Serbia: Chilling effect on media freedom by verdict against journalist and editor

The EFJ affiliates in Serbia, Journalist Association  of Serbia,(UNS)  Independent Asossociation of Serbia (NUNS) , Journalists Union of Serbia (SINOS), joined by media society organisations and one foundation accused the Serbian government and the court to have openly exerted pressure on the Serbian media. As they wrote in a press release “The trial in the lawsuit against Minister Nebojsa Stefanovic NIN is one of the most effective because it lasted only one day”.

Interior Minister Nebojsa Stefanovic has won a lawsuit he filed against the weekly NIN over their article, “Nebojsa Stefanovic, the main “Savamala phantom”. The Higher Court in Belgrade decided that the editor of  NIN, Milan Ćulibrk and journalist Sandra Petrusic are to pay a fine of  300,000 dinars (2424€) for causing non-material damages to Stefanovic by violating his honor and reputation.

Culibrk said that NIN will appeal the verdict, “and if necessary go to the Constitutional Court or the European Court of Human Rights in Strasbourg.”

“We had nothing against citizen Nebojsa Stefanovic, we have (something) against Police Minister Nebojsa Stefanovic, because the police in the night between April 24 and 25 last year did not intervene as people with balaclavas and bulldozers were demolishing the center of Belgrade, and because eight months after that the police did nothing to reveal who these people were, and under whose orders they did the tearing down. As long as this is the case we will consider the minister of the police to be the most responsible in the whole story,” said Culibrk to B92.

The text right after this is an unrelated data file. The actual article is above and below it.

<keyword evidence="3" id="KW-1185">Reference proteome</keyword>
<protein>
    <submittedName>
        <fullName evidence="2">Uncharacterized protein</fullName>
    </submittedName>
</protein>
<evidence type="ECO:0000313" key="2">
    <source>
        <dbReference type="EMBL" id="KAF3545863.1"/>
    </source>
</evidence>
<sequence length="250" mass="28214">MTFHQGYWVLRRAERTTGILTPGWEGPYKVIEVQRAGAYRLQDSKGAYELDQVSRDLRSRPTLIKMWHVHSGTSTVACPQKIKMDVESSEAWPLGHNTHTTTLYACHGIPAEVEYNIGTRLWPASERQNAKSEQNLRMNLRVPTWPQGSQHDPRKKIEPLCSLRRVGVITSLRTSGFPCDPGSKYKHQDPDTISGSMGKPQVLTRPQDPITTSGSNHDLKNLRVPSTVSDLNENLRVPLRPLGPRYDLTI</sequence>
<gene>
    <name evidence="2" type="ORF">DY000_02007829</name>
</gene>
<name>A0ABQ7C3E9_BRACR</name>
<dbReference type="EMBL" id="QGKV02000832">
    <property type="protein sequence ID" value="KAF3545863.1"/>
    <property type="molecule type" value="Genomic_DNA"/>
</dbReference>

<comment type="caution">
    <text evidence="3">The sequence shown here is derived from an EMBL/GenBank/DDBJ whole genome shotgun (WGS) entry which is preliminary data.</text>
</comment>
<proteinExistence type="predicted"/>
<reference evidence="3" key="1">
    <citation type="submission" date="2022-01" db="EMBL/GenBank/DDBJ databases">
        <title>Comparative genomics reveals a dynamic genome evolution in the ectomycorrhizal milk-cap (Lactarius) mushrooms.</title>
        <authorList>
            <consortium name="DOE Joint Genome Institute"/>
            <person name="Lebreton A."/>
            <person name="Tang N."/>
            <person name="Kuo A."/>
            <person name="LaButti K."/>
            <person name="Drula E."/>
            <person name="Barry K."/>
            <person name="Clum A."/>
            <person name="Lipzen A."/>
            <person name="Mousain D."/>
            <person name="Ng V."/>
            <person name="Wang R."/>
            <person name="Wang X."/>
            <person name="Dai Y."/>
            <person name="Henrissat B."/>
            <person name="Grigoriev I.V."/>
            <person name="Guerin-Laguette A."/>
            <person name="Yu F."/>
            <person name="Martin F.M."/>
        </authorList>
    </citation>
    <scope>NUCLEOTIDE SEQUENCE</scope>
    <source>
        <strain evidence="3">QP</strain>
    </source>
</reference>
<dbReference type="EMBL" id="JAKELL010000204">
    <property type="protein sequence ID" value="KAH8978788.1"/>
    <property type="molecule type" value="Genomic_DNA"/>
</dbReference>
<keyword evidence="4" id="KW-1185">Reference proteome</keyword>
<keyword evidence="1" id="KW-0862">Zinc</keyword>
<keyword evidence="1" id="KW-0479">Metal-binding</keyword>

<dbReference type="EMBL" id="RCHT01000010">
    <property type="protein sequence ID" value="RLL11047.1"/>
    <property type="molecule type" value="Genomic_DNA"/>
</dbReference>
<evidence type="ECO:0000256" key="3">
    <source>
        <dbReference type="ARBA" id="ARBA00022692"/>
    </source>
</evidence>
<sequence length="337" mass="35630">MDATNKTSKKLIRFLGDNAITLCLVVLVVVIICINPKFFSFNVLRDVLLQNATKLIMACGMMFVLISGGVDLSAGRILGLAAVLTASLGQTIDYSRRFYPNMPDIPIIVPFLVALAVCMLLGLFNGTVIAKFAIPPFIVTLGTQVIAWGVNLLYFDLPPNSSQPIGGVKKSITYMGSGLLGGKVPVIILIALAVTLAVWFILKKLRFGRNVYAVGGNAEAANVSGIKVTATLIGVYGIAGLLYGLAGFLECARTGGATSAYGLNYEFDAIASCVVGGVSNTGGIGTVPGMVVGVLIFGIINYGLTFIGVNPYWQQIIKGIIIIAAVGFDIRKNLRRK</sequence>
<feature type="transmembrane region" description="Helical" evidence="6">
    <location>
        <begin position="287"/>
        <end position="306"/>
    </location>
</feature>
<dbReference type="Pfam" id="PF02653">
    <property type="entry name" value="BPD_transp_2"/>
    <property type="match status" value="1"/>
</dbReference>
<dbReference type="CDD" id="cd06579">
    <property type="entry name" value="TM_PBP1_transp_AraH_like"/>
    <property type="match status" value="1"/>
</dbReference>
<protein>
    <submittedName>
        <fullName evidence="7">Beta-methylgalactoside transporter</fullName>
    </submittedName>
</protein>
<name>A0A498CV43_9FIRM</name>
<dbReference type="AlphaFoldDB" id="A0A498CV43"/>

According to the EFJ affiliates and media during the trial held on November 29 before the Higher Court in Belgrade, Stefanovic said that his professional reputation and honor were damaged by the weekly’s writings, while Culibrk and journalist Sandra Petrusic, both of whom Stefanovic sued along with the magazine, said the article never claimed that Stefanovic demolished the buildings in Hercegovacka St. – but instead spoke about his political responsibility “as the personification of the first man of the police.”

“Penalising editors and journalists with a large fine when reporting about persons working in official positions is extremely damaging for journalism and its watchdog role. It invites to self-censorship and thereby violates media freedom”, said EFJ President Mogens Blicher Bjerregard.

The media coalition includes NUNS, UNS, NDNV (Independent Journalists Association of Vojvodina), Association of Media, Local Press (association of local media), AOM (Association of online media), ANEM (Association of independent electronic media) and Slavko Curuvija Foundation. It is  maybe for the first time in Serbia that so many media organisations got together to protest against such rigorous interference of both state and legislative power in Serbia.

Photo credit: Tanjug / Sava Radovanovic.

More information, see:

In English:

In Serbian:

The article was originally published by the European Federation of Journalists